A surge in the number of student complaints last year has been linked to a ‘consumer rights’ culture by the Office of the Independent Adjudicator (OIA).
In its report, the organisation said: “Students often link complaints about poor quality teaching or lack of facilities to their tuition fees.”
The annual figures reveal a surge in the number of complaints, just shy of the record number received in 2012. Although the number of complaints dipped between 2015 and 2017, this has been linked to a change in procedures.
The EU Alternative Dispute Resolution Directive stipulated the OIA must extend the complaints window from three months to 12 months. Sarah Liddell, head of leadership office at the OIA, attributed the “noticeable drop” to the longer complaints window because it “led to some students deciding not to pursue their complaint any further”.
Although this change in procedure has distorted the 10-year figures, the report said the high number of complaints, which are double what they were in 2009, was down to better signposting and a greater awareness of consumer rights.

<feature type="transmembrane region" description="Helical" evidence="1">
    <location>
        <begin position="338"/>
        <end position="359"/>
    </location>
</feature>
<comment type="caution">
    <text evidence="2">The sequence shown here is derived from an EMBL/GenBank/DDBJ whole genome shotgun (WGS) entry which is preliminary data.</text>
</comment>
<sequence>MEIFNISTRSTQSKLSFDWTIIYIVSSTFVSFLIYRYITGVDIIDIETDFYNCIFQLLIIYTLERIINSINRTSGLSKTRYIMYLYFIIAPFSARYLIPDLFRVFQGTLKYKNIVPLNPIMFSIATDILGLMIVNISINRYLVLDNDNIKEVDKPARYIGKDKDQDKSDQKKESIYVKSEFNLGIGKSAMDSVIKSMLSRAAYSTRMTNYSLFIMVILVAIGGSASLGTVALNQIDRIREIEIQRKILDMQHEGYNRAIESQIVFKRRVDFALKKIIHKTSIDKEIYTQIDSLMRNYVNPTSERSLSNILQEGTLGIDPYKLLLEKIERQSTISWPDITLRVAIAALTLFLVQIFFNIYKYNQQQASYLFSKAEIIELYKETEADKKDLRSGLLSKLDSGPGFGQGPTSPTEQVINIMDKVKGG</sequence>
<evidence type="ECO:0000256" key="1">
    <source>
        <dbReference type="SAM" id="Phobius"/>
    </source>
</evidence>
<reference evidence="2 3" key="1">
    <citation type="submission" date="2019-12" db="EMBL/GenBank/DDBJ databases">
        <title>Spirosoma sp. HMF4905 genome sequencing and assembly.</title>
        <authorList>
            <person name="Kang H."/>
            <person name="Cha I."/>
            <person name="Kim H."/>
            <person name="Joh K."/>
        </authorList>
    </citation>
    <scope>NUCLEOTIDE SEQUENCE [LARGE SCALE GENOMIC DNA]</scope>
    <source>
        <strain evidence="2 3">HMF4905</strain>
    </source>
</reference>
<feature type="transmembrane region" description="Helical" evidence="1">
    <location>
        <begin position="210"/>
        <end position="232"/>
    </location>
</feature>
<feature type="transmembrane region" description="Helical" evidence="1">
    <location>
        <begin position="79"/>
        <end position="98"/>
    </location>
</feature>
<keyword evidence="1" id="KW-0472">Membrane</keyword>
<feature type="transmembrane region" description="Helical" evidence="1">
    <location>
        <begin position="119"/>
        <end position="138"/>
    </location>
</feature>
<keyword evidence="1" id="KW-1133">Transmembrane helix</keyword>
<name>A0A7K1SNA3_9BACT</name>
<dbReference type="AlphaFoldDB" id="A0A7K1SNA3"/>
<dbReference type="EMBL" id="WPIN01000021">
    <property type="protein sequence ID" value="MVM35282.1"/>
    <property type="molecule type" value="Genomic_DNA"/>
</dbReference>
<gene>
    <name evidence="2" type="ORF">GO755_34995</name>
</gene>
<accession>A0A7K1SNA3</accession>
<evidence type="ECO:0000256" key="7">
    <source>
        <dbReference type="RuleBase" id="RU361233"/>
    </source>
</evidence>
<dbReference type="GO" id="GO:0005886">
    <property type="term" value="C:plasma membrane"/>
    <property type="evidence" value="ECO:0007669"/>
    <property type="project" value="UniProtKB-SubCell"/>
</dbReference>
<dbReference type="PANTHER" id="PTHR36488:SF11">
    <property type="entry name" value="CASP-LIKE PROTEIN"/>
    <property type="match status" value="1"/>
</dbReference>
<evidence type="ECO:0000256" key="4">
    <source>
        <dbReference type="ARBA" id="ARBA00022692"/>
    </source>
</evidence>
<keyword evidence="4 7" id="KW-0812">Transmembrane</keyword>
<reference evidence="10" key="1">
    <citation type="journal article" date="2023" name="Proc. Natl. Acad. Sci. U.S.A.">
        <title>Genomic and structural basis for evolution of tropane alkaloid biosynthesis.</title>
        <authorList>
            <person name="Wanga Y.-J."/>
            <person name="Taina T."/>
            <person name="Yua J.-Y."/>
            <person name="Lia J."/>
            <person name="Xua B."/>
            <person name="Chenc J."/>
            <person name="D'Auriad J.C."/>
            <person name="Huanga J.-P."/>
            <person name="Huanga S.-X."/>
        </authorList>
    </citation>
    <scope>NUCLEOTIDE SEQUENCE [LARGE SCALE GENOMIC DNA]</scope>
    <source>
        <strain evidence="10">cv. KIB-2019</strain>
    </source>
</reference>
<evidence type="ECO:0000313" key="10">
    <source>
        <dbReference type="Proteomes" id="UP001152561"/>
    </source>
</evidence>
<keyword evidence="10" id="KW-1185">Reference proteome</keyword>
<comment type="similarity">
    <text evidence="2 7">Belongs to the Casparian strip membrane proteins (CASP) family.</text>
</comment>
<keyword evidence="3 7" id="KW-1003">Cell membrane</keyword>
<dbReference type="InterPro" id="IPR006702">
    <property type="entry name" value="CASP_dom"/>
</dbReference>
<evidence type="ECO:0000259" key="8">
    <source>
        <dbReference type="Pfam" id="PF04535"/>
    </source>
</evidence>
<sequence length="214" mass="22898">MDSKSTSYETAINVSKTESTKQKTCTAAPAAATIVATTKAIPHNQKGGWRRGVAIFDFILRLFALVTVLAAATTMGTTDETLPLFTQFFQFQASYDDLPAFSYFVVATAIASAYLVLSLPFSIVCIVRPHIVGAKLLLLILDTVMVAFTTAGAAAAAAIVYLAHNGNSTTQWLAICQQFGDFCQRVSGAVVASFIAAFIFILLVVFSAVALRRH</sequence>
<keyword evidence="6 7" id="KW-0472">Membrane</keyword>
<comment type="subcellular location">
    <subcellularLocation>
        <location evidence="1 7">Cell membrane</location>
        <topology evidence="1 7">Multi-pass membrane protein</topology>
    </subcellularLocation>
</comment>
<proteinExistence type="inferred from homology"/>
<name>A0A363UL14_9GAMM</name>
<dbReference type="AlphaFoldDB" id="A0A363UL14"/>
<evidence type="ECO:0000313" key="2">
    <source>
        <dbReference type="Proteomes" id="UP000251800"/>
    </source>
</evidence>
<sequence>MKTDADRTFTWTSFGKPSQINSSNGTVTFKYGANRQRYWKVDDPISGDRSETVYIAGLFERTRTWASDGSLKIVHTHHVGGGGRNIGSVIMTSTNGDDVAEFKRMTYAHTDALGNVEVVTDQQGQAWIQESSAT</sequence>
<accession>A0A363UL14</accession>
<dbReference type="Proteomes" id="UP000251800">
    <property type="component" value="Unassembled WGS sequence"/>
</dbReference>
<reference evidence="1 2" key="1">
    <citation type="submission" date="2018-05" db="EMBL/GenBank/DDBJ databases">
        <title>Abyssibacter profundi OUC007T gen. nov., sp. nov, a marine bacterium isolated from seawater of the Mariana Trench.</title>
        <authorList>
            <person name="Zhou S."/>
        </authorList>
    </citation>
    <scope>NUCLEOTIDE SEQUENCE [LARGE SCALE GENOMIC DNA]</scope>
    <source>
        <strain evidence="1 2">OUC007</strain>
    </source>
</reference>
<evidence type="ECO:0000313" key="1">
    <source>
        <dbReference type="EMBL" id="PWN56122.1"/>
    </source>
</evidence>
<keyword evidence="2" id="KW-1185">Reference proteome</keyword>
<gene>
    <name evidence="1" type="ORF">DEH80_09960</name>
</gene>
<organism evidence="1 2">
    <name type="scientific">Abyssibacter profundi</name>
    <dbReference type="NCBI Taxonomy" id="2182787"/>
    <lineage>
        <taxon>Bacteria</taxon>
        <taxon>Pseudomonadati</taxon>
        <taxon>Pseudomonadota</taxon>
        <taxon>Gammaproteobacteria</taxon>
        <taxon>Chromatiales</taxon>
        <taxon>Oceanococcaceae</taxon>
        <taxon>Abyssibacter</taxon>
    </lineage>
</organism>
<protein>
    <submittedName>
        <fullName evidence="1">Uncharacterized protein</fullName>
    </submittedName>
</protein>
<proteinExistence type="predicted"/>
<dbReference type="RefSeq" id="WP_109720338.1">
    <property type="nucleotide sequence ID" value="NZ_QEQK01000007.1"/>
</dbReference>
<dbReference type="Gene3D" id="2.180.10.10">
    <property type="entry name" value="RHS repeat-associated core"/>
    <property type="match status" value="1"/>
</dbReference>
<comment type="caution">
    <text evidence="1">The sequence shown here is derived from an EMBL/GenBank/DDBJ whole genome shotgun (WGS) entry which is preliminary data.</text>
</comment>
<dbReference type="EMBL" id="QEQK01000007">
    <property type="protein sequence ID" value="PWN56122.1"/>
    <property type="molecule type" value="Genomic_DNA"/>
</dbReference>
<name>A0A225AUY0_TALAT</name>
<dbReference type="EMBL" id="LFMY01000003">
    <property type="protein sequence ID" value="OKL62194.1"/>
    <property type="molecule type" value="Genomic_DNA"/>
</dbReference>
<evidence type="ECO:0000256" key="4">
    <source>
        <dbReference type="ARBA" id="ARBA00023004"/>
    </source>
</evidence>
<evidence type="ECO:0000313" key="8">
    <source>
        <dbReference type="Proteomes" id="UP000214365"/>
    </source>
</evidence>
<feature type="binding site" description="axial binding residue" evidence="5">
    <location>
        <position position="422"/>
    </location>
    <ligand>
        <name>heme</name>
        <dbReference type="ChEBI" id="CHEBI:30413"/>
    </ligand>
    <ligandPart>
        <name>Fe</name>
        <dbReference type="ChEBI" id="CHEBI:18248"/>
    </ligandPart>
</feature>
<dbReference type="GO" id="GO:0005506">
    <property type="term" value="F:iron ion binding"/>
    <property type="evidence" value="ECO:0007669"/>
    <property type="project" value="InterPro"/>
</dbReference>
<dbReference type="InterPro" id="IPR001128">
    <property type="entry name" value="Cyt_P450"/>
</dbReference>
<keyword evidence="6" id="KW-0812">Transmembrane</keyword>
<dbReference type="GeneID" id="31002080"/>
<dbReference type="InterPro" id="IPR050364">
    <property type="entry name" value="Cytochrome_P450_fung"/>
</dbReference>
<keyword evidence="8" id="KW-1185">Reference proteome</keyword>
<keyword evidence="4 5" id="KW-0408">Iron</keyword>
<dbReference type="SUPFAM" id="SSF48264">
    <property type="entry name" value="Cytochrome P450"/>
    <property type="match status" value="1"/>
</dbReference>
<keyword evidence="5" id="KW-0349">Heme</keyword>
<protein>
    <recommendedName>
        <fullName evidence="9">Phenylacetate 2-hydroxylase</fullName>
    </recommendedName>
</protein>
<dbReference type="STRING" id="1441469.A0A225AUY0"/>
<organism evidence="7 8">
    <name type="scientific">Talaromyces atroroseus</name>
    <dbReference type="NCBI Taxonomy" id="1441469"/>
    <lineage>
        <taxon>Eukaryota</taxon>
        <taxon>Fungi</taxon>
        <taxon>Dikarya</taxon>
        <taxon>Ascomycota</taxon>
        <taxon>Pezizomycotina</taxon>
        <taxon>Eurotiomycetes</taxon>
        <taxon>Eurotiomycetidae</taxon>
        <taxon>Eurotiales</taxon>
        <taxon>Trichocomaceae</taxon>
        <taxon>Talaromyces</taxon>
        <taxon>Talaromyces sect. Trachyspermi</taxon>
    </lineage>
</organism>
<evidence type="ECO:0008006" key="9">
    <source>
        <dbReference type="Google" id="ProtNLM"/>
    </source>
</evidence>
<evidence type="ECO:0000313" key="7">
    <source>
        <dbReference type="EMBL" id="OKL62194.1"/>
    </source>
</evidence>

In total, 20 per cent of cases brought to the OIA were settled privately or upheld by the body. More than a half of cases were decided in the providers’ favour.
Non-EU students made up a disproportionately large number of complaints – this group account for 14 per cent of the student body but 21 per cent of complaints. Students from business and administrative studies, and subjects related to medicine accounted for the largest number of complaints overall.
One case brought by a medical student ended in a provider agreeing to pay £20,000 of compensation for “disappointment, distress and inconvenience caused by the incorrect information in the prospectus”. The OIA found that the prospectus had partially misled applicants about opportunities to study aboard.
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